Categories ArtPosted on

Matthew Tate at the Menier Gallery: Lost in Shadows

If there’s one thing that unifies illustrator Matthew Tate’s thought-provoking and diverse body of work, it’s the quality of mystery across all the disciplines in which he practises. Even the black and white landscapes in Vietnam seem steeped in a narrative that we, as observers, cannot quite penetrate. SEEN particularly liked the Vatican photographs in black and white, the monochrome lending these sacred spaces something of Hammer Horror, with the arm of a statue reaching out in supplication or blessing.

canada Matthew Tate

rome Matthew Tate

The triptych of prints ‘This Will Kill That’ that greets the viewer upon entering the gallery is outstanding. Inspired by the philosophies of Victor Hugo, the figures within hint at the mythic underpinnings of this essay, encapsulating drama and epic scope. SEEN also liked the Grief trilogy of prints which embodied the three stages of grief according to Buddhist ideals. Painted in ink and bleach, the pictures had a stark simplicity that resonated powerfully. Grief comes to us all, in one form or another.

THIS WILL KILL THAT 2 THIS WILL KILL THAT1 THIS WILL KILL THAT3

Another stand-out for SEEN was the blue tiger piece that Tate created during his residency at King Edward’s School, Witley. Using images and objects found in the V&A, Tate has extended their meaning, while at the same time shrouding them in something undefinable; a transformative act that seems infinite in its possibilities. Each observer brings their own interpretation, of course. As Degas said ‘Art is not what you see, but what you make others see.’ For SEEN, much of Tate’s work spoke to her on a personal level, being familiar with with Tipu’s Tiger from early childhood.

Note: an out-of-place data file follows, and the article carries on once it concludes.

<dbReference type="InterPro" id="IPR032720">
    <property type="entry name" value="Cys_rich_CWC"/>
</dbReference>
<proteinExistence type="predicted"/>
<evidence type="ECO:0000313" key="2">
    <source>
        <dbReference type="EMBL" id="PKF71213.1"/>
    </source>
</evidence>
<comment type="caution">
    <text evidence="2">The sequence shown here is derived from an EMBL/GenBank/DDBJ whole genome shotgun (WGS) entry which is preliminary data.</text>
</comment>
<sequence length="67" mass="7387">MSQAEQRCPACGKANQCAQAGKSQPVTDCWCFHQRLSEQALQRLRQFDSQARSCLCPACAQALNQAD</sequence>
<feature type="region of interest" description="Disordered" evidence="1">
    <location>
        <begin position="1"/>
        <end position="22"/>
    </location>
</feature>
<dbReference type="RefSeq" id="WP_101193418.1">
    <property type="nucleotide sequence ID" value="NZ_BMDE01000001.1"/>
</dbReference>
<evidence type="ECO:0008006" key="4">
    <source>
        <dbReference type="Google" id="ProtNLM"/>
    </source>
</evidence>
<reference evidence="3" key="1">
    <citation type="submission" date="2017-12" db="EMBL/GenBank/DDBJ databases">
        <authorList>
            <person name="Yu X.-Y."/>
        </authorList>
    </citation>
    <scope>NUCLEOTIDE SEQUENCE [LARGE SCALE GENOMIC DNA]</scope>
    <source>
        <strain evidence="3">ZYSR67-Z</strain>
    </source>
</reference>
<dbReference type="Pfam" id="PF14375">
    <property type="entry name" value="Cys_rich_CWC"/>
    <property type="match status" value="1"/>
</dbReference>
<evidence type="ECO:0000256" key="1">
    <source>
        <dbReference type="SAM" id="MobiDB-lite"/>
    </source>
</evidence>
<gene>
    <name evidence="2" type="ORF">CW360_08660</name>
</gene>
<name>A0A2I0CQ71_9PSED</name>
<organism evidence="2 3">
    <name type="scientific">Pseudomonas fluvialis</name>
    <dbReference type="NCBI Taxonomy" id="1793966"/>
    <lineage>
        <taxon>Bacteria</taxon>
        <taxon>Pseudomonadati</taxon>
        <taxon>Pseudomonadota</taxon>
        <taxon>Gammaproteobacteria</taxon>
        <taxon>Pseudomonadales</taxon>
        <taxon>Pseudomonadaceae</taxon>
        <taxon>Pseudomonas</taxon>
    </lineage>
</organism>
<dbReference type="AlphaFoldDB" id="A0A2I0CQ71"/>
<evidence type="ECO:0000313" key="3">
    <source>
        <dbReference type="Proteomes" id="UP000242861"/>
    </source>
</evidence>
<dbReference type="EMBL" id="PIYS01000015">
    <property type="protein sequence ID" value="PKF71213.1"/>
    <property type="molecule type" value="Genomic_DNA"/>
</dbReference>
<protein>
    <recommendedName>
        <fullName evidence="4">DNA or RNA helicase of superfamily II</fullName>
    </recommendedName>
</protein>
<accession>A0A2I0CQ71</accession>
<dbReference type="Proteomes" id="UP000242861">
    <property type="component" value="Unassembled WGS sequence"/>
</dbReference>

PEACOCK Stages of Grief (Anger)

I think the power of Tate’s vision lies in his use of story in the sense that his themes are universal (grief, history, landscape) but he brings a particular aesthetic appreciation of these images and therein lies the mystery of them. It seems an unconscious process yet SEEN wonders if that is not the purpose of art – to render the living world and its images in such a way that it connects to us on a conscious level while still retaining its inherent mystery.

Matthew Tate’s exhibition is on until the 8th April; another in a series of always interesting work going on at the Menier Gallery, in an area of London that is constantly evolving. SEEN will be watching Tate’s career with great interest.

www.meniergallery.co.uk

Menier Gallery
51 Southwark Street
London
SE1 1RU

Seen this week

Categories MusicPosted on

Freeman Releases ‘Lay On’

West London-based singer-songwriter and abstract artist, FREEMAN released his debut single on Catapult Records on the 22nd of September 2017. SEEN has been listening and enjoying the chilled-out vibe.

Categories DesignPosted on

Sculpture in the City, Art for Everyone

SEEN thoroughly enjoyed a preview of the 18 new artworks around the financial district’s square mile. Set up by The City of London in 2010, this excellent initiative expands its footprint every year, improving the area and proving that when people are happy, they work better.

Categories ArtPosted on

Alex Evans at the Foundry Gallery, Chelsea Quarter: LDF17

The astute reader will have noticed that SEEN loves art about London. There are many artists in this city who draw (pun intended) their inspiration from it, none more so than Alex Evans whose fractal renderings hint at the entropic nature of urban life and perhaps also our anxieties and isolation in the 21st century. His latest exhibition ‘Invisible Systems’ can be seen at the Foundry Gallery, tucked away off the King’s Road until 26th October.

2 thoughts on “Matthew Tate at the Menier Gallery: Lost in Shadows”

Comments are closed.